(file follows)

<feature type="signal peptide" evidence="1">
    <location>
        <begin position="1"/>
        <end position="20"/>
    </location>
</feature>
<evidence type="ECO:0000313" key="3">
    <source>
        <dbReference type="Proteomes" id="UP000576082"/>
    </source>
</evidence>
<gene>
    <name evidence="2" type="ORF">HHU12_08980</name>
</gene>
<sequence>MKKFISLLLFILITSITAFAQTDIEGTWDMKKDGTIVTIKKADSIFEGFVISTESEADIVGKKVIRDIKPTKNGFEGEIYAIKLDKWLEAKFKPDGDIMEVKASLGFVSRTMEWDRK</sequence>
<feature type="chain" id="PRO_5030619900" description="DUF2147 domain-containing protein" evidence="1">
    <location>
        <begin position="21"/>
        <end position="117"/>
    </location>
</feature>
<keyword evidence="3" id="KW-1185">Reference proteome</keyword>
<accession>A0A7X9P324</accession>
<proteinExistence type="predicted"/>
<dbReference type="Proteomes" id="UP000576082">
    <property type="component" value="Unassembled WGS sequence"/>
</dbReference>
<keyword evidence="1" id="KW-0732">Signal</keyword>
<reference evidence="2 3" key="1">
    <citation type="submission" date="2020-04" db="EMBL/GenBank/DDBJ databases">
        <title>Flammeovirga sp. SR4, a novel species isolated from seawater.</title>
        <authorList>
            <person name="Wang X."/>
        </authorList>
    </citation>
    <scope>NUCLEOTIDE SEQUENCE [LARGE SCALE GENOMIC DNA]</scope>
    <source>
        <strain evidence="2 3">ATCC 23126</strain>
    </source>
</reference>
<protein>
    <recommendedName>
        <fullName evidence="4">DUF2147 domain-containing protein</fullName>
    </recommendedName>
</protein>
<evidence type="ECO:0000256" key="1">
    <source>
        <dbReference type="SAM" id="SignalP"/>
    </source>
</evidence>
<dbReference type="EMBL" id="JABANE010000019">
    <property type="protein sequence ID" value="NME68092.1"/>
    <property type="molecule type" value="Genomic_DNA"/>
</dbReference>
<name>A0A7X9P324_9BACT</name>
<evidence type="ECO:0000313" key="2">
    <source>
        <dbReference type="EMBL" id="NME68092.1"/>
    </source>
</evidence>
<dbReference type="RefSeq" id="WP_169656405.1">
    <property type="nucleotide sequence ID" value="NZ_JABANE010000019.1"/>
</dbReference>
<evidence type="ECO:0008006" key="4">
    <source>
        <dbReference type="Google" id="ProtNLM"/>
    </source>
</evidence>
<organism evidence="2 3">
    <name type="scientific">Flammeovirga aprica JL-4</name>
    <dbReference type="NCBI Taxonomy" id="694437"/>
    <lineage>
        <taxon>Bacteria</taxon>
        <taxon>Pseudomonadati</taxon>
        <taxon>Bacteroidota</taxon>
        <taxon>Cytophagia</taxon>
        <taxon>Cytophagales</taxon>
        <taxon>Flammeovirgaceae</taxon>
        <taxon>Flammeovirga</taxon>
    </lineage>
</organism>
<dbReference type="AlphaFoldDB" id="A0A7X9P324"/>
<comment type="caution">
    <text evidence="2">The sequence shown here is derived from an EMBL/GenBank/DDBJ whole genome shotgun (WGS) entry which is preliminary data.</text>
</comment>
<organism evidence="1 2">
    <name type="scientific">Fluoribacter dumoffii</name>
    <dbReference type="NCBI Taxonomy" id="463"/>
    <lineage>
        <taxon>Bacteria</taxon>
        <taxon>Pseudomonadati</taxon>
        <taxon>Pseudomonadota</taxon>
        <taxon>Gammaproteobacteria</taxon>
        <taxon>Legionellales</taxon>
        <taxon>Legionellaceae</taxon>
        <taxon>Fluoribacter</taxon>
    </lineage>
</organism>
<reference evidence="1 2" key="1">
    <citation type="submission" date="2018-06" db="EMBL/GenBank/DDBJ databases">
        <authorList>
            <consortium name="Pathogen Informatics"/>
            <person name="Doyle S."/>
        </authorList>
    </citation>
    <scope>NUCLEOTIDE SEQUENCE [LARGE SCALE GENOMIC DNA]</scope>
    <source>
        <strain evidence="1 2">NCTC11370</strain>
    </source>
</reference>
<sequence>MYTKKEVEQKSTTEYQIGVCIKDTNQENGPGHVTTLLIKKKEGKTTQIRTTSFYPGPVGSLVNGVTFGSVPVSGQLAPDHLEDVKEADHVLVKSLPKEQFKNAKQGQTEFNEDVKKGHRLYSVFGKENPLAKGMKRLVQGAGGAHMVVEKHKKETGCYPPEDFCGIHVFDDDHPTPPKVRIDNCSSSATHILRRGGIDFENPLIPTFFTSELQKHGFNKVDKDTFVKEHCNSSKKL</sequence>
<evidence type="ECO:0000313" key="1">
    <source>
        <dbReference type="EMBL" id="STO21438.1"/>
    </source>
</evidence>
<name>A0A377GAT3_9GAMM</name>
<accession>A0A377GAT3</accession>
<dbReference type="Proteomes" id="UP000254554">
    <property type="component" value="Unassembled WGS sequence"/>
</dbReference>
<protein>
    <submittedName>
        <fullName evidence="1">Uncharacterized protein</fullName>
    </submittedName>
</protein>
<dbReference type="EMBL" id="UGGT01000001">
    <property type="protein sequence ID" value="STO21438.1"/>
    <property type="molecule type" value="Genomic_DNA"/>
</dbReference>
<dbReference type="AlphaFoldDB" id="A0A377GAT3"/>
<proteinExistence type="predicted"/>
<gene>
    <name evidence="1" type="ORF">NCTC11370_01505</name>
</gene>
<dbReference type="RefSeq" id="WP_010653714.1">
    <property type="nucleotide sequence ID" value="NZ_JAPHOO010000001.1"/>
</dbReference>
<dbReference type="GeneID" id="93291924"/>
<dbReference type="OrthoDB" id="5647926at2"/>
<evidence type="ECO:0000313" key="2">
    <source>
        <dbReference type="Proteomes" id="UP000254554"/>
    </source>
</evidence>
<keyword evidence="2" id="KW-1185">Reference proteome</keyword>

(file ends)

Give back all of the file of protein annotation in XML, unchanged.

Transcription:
<feature type="signal peptide" evidence="1">
    <location>
        <begin position="1"/>
        <end position="20"/>
    </location>
</feature>
<evidence type="ECO:0000313" key="3">
    <source>
        <dbReference type="Proteomes" id="UP000576082"/>
    </source>
</evidence>
<gene>
    <name evidence="2" type="ORF">HHU12_08980</name>
</gene>
<sequence>MKKFISLLLFILITSITAFAQTDIEGTWDMKKDGTIVTIKKADSIFEGFVISTESEADIVGKKVIRDIKPTKNGFEGEIYAIKLDKWLEAKFKPDGDIMEVKASLGFVSRTMEWDRK</sequence>
<feature type="chain" id="PRO_5030619900" description="DUF2147 domain-containing protein" evidence="1">
    <location>
        <begin position="21"/>
        <end position="117"/>
    </location>
</feature>
<keyword evidence="3" id="KW-1185">Reference proteome</keyword>
<accession>A0A7X9P324</accession>
<proteinExistence type="predicted"/>
<dbReference type="Proteomes" id="UP000576082">
    <property type="component" value="Unassembled WGS sequence"/>
</dbReference>
<keyword evidence="1" id="KW-0732">Signal</keyword>
<reference evidence="2 3" key="1">
    <citation type="submission" date="2020-04" db="EMBL/GenBank/DDBJ databases">
        <title>Flammeovirga sp. SR4, a novel species isolated from seawater.</title>
        <authorList>
            <person name="Wang X."/>
        </authorList>
    </citation>
    <scope>NUCLEOTIDE SEQUENCE [LARGE SCALE GENOMIC DNA]</scope>
    <source>
        <strain evidence="2 3">ATCC 23126</strain>
    </source>
</reference>
<protein>
    <recommendedName>
        <fullName evidence="4">DUF2147 domain-containing protein</fullName>
    </recommendedName>
</protein>
<evidence type="ECO:0000256" key="1">
    <source>
        <dbReference type="SAM" id="SignalP"/>
    </source>
</evidence>
<dbReference type="EMBL" id="JABANE010000019">
    <property type="protein sequence ID" value="NME68092.1"/>
    <property type="molecule type" value="Genomic_DNA"/>
</dbReference>
<name>A0A7X9P324_9BACT</name>
<evidence type="ECO:0000313" key="2">
    <source>
        <dbReference type="EMBL" id="NME68092.1"/>
    </source>
</evidence>
<dbReference type="RefSeq" id="WP_169656405.1">
    <property type="nucleotide sequence ID" value="NZ_JABANE010000019.1"/>
</dbReference>
<evidence type="ECO:0008006" key="4">
    <source>
        <dbReference type="Google" id="ProtNLM"/>
    </source>
</evidence>
<organism evidence="2 3">
    <name type="scientific">Flammeovirga aprica JL-4</name>
    <dbReference type="NCBI Taxonomy" id="694437"/>
    <lineage>
        <taxon>Bacteria</taxon>
        <taxon>Pseudomonadati</taxon>
        <taxon>Bacteroidota</taxon>
        <taxon>Cytophagia</taxon>
        <taxon>Cytophagales</taxon>
        <taxon>Flammeovirgaceae</taxon>
        <taxon>Flammeovirga</taxon>
    </lineage>
</organism>
<dbReference type="AlphaFoldDB" id="A0A7X9P324"/>
<comment type="caution">
    <text evidence="2">The sequence shown here is derived from an EMBL/GenBank/DDBJ whole genome shotgun (WGS) entry which is preliminary data.</text>
</comment>
<organism evidence="1 2">
    <name type="scientific">Fluoribacter dumoffii</name>
    <dbReference type="NCBI Taxonomy" id="463"/>
    <lineage>
        <taxon>Bacteria</taxon>
        <taxon>Pseudomonadati</taxon>
        <taxon>Pseudomonadota</taxon>
        <taxon>Gammaproteobacteria</taxon>
        <taxon>Legionellales</taxon>
        <taxon>Legionellaceae</taxon>
        <taxon>Fluoribacter</taxon>
    </lineage>
</organism>
<reference evidence="1 2" key="1">
    <citation type="submission" date="2018-06" db="EMBL/GenBank/DDBJ databases">
        <authorList>
            <consortium name="Pathogen Informatics"/>
            <person name="Doyle S."/>
        </authorList>
    </citation>
    <scope>NUCLEOTIDE SEQUENCE [LARGE SCALE GENOMIC DNA]</scope>
    <source>
        <strain evidence="1 2">NCTC11370</strain>
    </source>
</reference>
<sequence>MYTKKEVEQKSTTEYQIGVCIKDTNQENGPGHVTTLLIKKKEGKTTQIRTTSFYPGPVGSLVNGVTFGSVPVSGQLAPDHLEDVKEADHVLVKSLPKEQFKNAKQGQTEFNEDVKKGHRLYSVFGKENPLAKGMKRLVQGAGGAHMVVEKHKKETGCYPPEDFCGIHVFDDDHPTPPKVRIDNCSSSATHILRRGGIDFENPLIPTFFTSELQKHGFNKVDKDTFVKEHCNSSKKL</sequence>
<evidence type="ECO:0000313" key="1">
    <source>
        <dbReference type="EMBL" id="STO21438.1"/>
    </source>
</evidence>
<name>A0A377GAT3_9GAMM</name>
<accession>A0A377GAT3</accession>
<dbReference type="Proteomes" id="UP000254554">
    <property type="component" value="Unassembled WGS sequence"/>
</dbReference>
<protein>
    <submittedName>
        <fullName evidence="1">Uncharacterized protein</fullName>
    </submittedName>
</protein>
<dbReference type="EMBL" id="UGGT01000001">
    <property type="protein sequence ID" value="STO21438.1"/>
    <property type="molecule type" value="Genomic_DNA"/>
</dbReference>
<dbReference type="AlphaFoldDB" id="A0A377GAT3"/>
<proteinExistence type="predicted"/>
<gene>
    <name evidence="1" type="ORF">NCTC11370_01505</name>
</gene>
<dbReference type="RefSeq" id="WP_010653714.1">
    <property type="nucleotide sequence ID" value="NZ_JAPHOO010000001.1"/>
</dbReference>
<dbReference type="GeneID" id="93291924"/>
<dbReference type="OrthoDB" id="5647926at2"/>
<evidence type="ECO:0000313" key="2">
    <source>
        <dbReference type="Proteomes" id="UP000254554"/>
    </source>
</evidence>
<keyword evidence="2" id="KW-1185">Reference proteome</keyword>